But certain governmental-entity plaintiffs are exempt from having to pay filing fees up-front. Civil Practices and Remedies Code § 6.001 says that a listed governmental entity “may not be required to file a bond for court costs incident to a suit filed by” it.19 An Attorney General Opinion construing this provision has explained that “the term ‘bond’ for court costs is synonymous with ‘security’ for court costs”20 and that “filing fees are merely security for costs, so that advance payment of such may not be required” of a listed governmental-entity.21 One of the listed governmental entities is “a county of this state.”22 The statute does not define specifically who can act for the “county,” but there is, in another section of the same statute, an exclusion from the up-front exemption rule for extraordinary writs filed by district and county attorneys.23 The fact that district and county attorneys are explicitly excepted in one section suggests that in other lawsuits, district or county attorneys qualify as being “the county” under the statute. And the attorney general opinions construing § 6.001were in response to inquiries by a district attorney and a county attorney, where clerks, sheriffs, or constables were insisting on the payment of fees in advance.24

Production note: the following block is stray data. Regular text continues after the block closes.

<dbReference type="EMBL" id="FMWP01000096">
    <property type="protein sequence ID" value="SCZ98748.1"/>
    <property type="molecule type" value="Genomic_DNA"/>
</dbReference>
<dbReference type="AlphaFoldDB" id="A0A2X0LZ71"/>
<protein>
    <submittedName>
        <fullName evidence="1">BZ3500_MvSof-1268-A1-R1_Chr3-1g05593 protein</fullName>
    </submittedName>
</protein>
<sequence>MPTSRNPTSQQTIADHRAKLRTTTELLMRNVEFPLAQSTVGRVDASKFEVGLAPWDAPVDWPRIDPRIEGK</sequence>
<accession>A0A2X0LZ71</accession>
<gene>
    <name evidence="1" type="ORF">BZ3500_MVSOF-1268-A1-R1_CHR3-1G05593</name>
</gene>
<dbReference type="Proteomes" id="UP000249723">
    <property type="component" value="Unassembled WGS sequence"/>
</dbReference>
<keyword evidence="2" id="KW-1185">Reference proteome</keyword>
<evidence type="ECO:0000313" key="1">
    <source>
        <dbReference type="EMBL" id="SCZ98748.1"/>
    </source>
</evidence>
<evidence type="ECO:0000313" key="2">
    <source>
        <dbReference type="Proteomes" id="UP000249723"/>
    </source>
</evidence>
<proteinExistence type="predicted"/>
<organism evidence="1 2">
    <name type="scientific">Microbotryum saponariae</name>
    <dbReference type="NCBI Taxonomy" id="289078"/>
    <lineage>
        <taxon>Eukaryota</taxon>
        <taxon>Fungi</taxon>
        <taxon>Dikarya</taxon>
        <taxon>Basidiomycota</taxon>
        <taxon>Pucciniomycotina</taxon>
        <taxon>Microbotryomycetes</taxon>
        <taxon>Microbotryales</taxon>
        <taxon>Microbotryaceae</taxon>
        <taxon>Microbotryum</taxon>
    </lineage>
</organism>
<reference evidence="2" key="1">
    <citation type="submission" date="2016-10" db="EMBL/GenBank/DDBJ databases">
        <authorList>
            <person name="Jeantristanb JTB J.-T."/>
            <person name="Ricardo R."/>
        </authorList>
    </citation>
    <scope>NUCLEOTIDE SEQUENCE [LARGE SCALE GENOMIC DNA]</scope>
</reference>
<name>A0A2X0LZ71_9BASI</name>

Importantly, § 6.001 “only exempts the state from advance payment of filing fees and other court costs” and “does not exempt it from ultimately paying such costs.”25 So if the State loses, it ordinarily has to pay the filing fees, unless some other statutory exemption applies. Some court-cost statutes exempt the “county” or a “state agency” from paying certain filing fees.26 But others do not.27 In one statute codifying multiple filing fees, the State was exempted from only one filing fee—which shows that the Legislature knows how to speak its mind on whether the State is to be exempt from paying a filing fee.28